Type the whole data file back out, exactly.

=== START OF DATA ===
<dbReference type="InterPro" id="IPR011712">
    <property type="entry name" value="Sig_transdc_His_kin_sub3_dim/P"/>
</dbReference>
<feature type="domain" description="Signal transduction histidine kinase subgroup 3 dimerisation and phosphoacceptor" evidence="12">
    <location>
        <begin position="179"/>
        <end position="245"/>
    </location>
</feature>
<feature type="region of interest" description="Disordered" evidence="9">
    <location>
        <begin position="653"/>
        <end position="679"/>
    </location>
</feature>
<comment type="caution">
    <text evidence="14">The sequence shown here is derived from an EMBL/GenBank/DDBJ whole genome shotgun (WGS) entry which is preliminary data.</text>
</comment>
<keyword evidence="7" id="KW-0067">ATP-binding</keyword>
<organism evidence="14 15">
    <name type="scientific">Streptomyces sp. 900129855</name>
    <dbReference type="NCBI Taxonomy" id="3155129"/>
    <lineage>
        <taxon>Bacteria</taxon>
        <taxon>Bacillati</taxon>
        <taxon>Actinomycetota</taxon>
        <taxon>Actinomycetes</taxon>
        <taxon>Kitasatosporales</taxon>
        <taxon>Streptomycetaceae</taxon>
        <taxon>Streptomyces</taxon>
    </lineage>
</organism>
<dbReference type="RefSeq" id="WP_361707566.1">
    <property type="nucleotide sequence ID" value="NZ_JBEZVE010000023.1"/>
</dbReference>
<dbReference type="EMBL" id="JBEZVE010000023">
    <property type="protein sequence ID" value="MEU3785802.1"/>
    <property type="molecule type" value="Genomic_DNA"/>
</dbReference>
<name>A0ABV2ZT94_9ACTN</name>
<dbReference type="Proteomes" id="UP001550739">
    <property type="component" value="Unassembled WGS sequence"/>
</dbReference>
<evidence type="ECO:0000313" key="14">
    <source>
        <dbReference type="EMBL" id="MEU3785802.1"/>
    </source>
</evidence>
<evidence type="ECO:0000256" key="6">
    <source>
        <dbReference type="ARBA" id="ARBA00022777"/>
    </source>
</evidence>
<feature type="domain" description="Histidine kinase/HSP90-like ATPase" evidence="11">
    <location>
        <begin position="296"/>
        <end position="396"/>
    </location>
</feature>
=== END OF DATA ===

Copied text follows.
<dbReference type="InterPro" id="IPR011712">
    <property type="entry name" value="Sig_transdc_His_kin_sub3_dim/P"/>
</dbReference>
<feature type="domain" description="Signal transduction histidine kinase subgroup 3 dimerisation and phosphoacceptor" evidence="12">
    <location>
        <begin position="179"/>
        <end position="245"/>
    </location>
</feature>
<feature type="region of interest" description="Disordered" evidence="9">
    <location>
        <begin position="653"/>
        <end position="679"/>
    </location>
</feature>
<comment type="caution">
    <text evidence="14">The sequence shown here is derived from an EMBL/GenBank/DDBJ whole genome shotgun (WGS) entry which is preliminary data.</text>
</comment>
<keyword evidence="7" id="KW-0067">ATP-binding</keyword>
<organism evidence="14 15">
    <name type="scientific">Streptomyces sp. 900129855</name>
    <dbReference type="NCBI Taxonomy" id="3155129"/>
    <lineage>
        <taxon>Bacteria</taxon>
        <taxon>Bacillati</taxon>
        <taxon>Actinomycetota</taxon>
        <taxon>Actinomycetes</taxon>
        <taxon>Kitasatosporales</taxon>
        <taxon>Streptomycetaceae</taxon>
        <taxon>Streptomyces</taxon>
    </lineage>
</organism>
<dbReference type="RefSeq" id="WP_361707566.1">
    <property type="nucleotide sequence ID" value="NZ_JBEZVE010000023.1"/>
</dbReference>
<dbReference type="EMBL" id="JBEZVE010000023">
    <property type="protein sequence ID" value="MEU3785802.1"/>
    <property type="molecule type" value="Genomic_DNA"/>
</dbReference>
<name>A0ABV2ZT94_9ACTN</name>
<dbReference type="Proteomes" id="UP001550739">
    <property type="component" value="Unassembled WGS sequence"/>
</dbReference>
<evidence type="ECO:0000313" key="14">
    <source>
        <dbReference type="EMBL" id="MEU3785802.1"/>
    </source>
</evidence>
<evidence type="ECO:0000256" key="6">
    <source>
        <dbReference type="ARBA" id="ARBA00022777"/>
    </source>
</evidence>
<feature type="domain" description="Histidine kinase/HSP90-like ATPase" evidence="11">
    <location>
        <begin position="296"/>
        <end position="396"/>
    </location>
</feature>